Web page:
By guest blogger Annie Spiegelman, a.k.a. the Dirt Diva.
Having been raised and hardened in New York City, I am inherently skeptical. We New Yorkers consider that a social grace. When I heard about scientists inserting genes from humans, plants, bacteria, or viruses into crop plants like soybeans and corn, my "what the #@*%?" barometer spiked way off the screen. Inserting a fish gene into a tomato or a spider gene into a goat sounds awfully suspicious to me. This recent technology (1992) differs from traditional plant breeding because it combines genes from different species, a process that, last time I checked, does not occur in nature.
According to agricultural experts, genetic engineering of seeds--which began as an admirable attempt to reduce pesticides and at the same time, feed the world's growing population--has failed to solve the problems advocates had hoped to. A 2003 study by the USDA found that pesticide use has actually increased since the introduction of genetically modified seeds. And, according to a 2008 USDA study conducted on food scarcity, 14.6 percent of U.S. households--nearly 50 million Americans--found themselves facing hunger, an increase of 13 million people from the year before. (The new figure is the highest since data collection began in 1995.) At the same time, the U.S. now rates number one worldwide in childhood obesity. So, all we have managed to do is contaminate our environment and ourselves with more toxic chemicals, and raise the rates of food insecurity for millions of unfortunate children while making other kids sick and FAT.
U.S.A.! U.S.A.! Goooooo team!
The same companies that are producing and selling GMOs (genetically modified organisms) also own 60 percent of the global pesticide market. Monsanto, one of the leading corporations in the biotech industry, has managed to place many of its former employees in upper-level positions at both the EPA and FDA. While 30 countries, including Australia, Japan, and all of the European Union, have significant restrictions or outright bans on the production of genetically modified seeds, these U.S. agencies have not yet required genetically modified food to even be labeled in U.S. stores. Many food-safety concerns remain unresolved, and the health effects of long-term ingestion are largely untested.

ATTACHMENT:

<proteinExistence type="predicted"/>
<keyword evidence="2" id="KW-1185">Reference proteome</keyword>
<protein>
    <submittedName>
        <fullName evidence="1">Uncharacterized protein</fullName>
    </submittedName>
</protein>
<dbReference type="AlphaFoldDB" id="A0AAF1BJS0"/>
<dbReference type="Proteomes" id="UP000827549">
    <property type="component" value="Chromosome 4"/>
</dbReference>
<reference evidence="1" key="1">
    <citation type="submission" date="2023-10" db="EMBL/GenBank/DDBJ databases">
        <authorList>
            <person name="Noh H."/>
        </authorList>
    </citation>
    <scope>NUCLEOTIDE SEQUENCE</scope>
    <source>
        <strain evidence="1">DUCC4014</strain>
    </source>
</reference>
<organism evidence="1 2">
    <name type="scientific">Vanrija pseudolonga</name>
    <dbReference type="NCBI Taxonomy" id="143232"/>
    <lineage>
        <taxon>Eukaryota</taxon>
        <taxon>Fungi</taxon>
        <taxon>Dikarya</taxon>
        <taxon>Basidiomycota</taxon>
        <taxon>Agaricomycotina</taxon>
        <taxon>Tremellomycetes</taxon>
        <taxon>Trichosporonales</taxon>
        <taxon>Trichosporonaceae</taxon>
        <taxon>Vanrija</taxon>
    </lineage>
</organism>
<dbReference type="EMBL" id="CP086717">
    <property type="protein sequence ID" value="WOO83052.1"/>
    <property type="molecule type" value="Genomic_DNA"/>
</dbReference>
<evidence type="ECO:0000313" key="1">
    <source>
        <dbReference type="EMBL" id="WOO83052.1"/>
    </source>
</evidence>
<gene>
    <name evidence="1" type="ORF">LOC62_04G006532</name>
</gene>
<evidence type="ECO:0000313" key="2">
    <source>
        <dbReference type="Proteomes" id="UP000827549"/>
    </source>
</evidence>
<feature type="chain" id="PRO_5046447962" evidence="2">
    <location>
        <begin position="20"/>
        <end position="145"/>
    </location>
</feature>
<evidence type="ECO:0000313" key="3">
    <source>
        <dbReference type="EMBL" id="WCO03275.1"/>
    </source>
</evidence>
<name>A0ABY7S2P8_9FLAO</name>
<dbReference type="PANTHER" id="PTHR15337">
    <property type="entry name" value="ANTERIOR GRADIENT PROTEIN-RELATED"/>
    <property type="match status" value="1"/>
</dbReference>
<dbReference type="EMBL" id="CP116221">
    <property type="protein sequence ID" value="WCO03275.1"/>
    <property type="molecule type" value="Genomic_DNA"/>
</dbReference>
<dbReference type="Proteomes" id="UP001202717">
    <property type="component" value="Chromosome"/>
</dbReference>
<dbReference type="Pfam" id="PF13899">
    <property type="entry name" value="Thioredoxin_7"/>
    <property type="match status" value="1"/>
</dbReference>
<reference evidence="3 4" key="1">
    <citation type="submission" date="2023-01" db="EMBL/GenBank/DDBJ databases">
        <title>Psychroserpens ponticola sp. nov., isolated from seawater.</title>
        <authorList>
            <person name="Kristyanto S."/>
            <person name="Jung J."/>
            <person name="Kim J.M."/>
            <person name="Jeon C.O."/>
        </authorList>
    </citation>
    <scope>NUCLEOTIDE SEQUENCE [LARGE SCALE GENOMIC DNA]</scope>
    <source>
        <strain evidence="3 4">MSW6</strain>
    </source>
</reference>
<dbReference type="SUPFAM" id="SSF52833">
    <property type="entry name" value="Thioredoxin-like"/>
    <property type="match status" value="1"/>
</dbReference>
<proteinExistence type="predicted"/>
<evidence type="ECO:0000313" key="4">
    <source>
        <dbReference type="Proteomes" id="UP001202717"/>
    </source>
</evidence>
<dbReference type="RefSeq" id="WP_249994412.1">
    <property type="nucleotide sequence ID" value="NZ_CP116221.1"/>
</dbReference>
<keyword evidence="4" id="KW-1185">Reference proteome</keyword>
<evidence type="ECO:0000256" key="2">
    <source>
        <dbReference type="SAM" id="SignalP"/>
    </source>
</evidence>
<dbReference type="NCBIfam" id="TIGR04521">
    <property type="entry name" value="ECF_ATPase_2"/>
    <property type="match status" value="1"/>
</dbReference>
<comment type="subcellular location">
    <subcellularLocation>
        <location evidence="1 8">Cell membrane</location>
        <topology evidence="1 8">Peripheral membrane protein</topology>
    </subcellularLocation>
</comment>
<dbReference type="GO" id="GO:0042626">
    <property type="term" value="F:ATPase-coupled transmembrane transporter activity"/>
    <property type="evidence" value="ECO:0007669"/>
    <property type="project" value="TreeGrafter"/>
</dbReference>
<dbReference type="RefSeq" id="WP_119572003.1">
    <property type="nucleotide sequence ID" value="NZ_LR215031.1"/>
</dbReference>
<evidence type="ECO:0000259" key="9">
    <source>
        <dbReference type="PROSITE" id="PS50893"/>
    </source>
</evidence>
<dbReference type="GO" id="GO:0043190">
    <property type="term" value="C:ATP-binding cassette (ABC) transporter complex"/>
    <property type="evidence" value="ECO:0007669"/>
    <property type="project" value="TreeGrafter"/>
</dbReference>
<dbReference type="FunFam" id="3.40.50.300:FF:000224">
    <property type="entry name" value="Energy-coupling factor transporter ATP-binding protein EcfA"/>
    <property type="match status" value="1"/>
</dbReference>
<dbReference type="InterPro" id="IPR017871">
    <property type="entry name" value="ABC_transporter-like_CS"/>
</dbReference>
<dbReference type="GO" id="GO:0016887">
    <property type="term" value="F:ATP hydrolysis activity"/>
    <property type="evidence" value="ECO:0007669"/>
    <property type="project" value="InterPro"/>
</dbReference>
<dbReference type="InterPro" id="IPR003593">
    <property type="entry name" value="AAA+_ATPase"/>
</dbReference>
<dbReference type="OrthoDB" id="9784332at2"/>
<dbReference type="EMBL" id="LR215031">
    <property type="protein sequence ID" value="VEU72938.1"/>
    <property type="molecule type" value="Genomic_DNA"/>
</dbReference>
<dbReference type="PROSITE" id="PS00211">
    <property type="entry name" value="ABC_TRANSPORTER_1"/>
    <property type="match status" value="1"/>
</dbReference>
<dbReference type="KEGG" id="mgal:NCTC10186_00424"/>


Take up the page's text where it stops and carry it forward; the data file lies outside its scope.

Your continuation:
Publicly financed research has been directed toward the production of new GMOs, rather than studying the impact GMOs can have on our long-term health and environment. Can we blame it all on George Bush's vice president, Dan Quayle, pretty please? Well, at least partly. After President (George H.W.) Bush hosted Monsanto executives at the White House to discuss "deregulation" of biotechnology in the early 1990s, Vice President Dan Quayle dismissed the concerns voiced by independent scientists, farmers, and consumer groups, and said that "biotech products will receive the same oversight as other products" and will not be "hampered by unnecessary regulation." Ta-da!